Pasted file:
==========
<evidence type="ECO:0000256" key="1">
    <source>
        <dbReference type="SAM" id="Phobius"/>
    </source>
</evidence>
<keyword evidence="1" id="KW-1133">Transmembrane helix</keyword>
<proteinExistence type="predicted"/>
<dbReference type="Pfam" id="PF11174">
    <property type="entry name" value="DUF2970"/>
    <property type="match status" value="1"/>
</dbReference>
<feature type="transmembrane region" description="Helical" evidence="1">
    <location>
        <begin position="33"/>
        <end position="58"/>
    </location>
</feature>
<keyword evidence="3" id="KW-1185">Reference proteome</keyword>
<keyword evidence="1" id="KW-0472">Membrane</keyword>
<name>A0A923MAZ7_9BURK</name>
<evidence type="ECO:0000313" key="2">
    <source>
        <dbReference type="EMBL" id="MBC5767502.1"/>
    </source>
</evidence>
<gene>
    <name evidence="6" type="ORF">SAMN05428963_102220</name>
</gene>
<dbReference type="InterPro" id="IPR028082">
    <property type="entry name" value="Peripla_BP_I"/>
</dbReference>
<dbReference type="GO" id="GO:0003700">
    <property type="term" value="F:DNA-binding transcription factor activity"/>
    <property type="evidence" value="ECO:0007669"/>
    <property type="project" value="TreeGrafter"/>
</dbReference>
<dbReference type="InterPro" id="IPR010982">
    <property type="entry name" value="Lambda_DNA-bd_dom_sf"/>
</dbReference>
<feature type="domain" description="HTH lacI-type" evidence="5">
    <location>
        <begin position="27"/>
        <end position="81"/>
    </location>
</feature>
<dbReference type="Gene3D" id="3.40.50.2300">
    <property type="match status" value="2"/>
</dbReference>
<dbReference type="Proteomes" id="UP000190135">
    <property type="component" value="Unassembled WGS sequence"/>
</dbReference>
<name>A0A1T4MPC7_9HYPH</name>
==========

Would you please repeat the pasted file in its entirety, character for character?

<evidence type="ECO:0000256" key="1">
    <source>
        <dbReference type="SAM" id="Phobius"/>
    </source>
</evidence>
<keyword evidence="1" id="KW-1133">Transmembrane helix</keyword>
<proteinExistence type="predicted"/>
<dbReference type="Pfam" id="PF11174">
    <property type="entry name" value="DUF2970"/>
    <property type="match status" value="1"/>
</dbReference>
<feature type="transmembrane region" description="Helical" evidence="1">
    <location>
        <begin position="33"/>
        <end position="58"/>
    </location>
</feature>
<keyword evidence="3" id="KW-1185">Reference proteome</keyword>
<keyword evidence="1" id="KW-0472">Membrane</keyword>
<name>A0A923MAZ7_9BURK</name>
<evidence type="ECO:0000313" key="2">
    <source>
        <dbReference type="EMBL" id="MBC5767502.1"/>
    </source>
</evidence>
<gene>
    <name evidence="6" type="ORF">SAMN05428963_102220</name>
</gene>
<dbReference type="InterPro" id="IPR028082">
    <property type="entry name" value="Peripla_BP_I"/>
</dbReference>
<dbReference type="GO" id="GO:0003700">
    <property type="term" value="F:DNA-binding transcription factor activity"/>
    <property type="evidence" value="ECO:0007669"/>
    <property type="project" value="TreeGrafter"/>
</dbReference>
<dbReference type="InterPro" id="IPR010982">
    <property type="entry name" value="Lambda_DNA-bd_dom_sf"/>
</dbReference>
<feature type="domain" description="HTH lacI-type" evidence="5">
    <location>
        <begin position="27"/>
        <end position="81"/>
    </location>
</feature>
<dbReference type="Gene3D" id="3.40.50.2300">
    <property type="match status" value="2"/>
</dbReference>
<dbReference type="Proteomes" id="UP000190135">
    <property type="component" value="Unassembled WGS sequence"/>
</dbReference>
<name>A0A1T4MPC7_9HYPH</name>